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Bill Gates and his $90 billion

Bill Gates and his $90 billion
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First Published: Fri, Jun 29 2007. 12 15 AM IST
Updated: Fri, Jun 29 2007. 12 15 AM IST
Robert Barro, in his article “Bill Gates’ charitable vistas”, Mint, 27 June, has raised a most sensitive issue. But to believe that Gates needs a Harvard professor to help him “understand the vital role wealth creation plays in society” is a bit naive, even by nerd standards. Bill, and perhaps Melinda, are now out to find out who or what they actually are and what, in fact, their true social worth is, sans fickle stock market valuations, the value creation mirage, ephemeral product innovation and dubious productivity enhancement measures. About $90 billion is a small price to pay to step out of the corporate bubble and make the final journey of self-discovery. Therefore, it’s time we relieved Bill of his statistical responsibilities. I suggest we leave the couple alone.
—Nataranjan Bohidar
Here are a few thoughts on your two excellent articles on China—“The dissimilar Asian twins”, Mint, 19 June (by Bharat Karnad) and “Resolving border issue: So what is Beijing up to?”, Mint, 21 June (by Manoj Joshi).
Our China policy has disappointingly become more an adjunct of its trade policy. Like the West, we, too, are enamoured of its markets ignoring national issues of sovereignty.
Whether it is the overflowing of lakes in Tibet, diverting the south-flowing Himalayan rivers to the north, laying railway lines to Lhasa and now the road to the base of Mount Everest, there has been no meaningful response from our government.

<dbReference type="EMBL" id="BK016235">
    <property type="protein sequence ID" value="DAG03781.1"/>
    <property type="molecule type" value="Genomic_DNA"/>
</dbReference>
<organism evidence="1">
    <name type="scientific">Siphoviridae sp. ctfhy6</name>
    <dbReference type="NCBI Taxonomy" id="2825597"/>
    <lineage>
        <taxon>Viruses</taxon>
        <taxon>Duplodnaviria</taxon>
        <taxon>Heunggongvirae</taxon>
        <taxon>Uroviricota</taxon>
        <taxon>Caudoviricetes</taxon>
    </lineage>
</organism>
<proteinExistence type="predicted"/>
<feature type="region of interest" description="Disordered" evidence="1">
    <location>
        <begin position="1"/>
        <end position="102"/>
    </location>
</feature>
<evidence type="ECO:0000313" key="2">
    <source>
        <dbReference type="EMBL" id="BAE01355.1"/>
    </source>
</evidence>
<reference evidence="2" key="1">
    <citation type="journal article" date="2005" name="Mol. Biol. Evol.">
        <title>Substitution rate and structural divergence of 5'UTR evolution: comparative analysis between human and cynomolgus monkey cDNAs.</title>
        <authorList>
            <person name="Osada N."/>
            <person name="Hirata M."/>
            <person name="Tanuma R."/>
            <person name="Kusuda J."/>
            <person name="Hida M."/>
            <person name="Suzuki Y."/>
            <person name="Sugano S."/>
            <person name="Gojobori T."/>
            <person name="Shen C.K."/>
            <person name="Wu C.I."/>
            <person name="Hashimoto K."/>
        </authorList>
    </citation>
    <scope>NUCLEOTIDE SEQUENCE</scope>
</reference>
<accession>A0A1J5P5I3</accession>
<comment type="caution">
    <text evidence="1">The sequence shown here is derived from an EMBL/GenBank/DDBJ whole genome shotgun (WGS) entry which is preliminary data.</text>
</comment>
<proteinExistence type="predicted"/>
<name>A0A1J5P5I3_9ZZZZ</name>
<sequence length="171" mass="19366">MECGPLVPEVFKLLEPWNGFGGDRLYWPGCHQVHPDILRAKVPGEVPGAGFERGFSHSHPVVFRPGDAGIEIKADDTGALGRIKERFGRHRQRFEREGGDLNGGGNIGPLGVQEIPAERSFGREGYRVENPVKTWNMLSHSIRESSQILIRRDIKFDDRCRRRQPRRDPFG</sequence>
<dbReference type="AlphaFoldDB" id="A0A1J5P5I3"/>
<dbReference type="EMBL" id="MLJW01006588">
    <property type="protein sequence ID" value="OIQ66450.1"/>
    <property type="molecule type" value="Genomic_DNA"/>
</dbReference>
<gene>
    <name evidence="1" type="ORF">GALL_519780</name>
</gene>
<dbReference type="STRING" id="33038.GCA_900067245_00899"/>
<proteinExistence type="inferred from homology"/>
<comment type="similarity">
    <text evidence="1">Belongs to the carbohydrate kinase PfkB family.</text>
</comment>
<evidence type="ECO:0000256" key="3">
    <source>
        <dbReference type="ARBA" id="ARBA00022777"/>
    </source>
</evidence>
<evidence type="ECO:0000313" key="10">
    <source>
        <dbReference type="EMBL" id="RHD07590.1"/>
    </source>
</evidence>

The inescapable conclusion of the people is that the government is still mired in its 1962 debacle and is not talking to the Chinese with the robust outlook of a democratic nation that has made substantial progress in these past 45 years.
The Indian government must shake itself out of this defeatist outlook.
Bharat Karnad’s prescription of more active assistance to Vietnam needs to be heeded by the government. We should supply Vietnam with a few of our Brahmos missiles.
Also, we should have a closer look at the Xinjiang issue that has a bearing on our long-term economic and strategic interests in the region. Uighurs, as the natives of Xinjiang call themselves proudly, are viewing the Chinese as alien thieves who have occupied their land, disgusted with the daily bullying behaviour of the Hans.
China will no doubt belatedly realize the futility of its aggressive policies towards Tibet and Xinjiang and its continued pursuit of environmental devastation.
Leave aside the possibility of the pent-up anger of the Tibetans and Uighurs bursting, southern China will, sooner rather than later, begin to ask a few uncomfortable questions to the bullying North China. They will revolt on realizing that the south will be deprived of its precious water. It will be too late by then.
Manoj Joshi has referred to our PM’s remark of China being our “greatest neighbour”. There was hardly any need to paint them in those superlative terms.
Our home and foreign office have blundered on the Arunachal Pradesh issue.
Even the Indian media does not seem to be adequately appreciative of the dangers lurking on the China front.
A headline in a daily a few days back is, “Indo-Sino ties have improved, says Pranab”.
Some others are debating in their columns when democracy will dawn on China, little realizing that China, democratic or totalitarian, will pursue its interests doggedly. And it is we who need to shape up our policies towards them.
— S. Subramanyan
“Farm to Fork at the right price”, Mint, 31 May, by Anjani Sinha of MCX was interesting. But I feel both farmers and consumers will be totally dependent on brokers if prices are set in futures trading.
— Muhammad Irfan, Karachi
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First Published: Fri, Jun 29 2007. 12 15 AM IST
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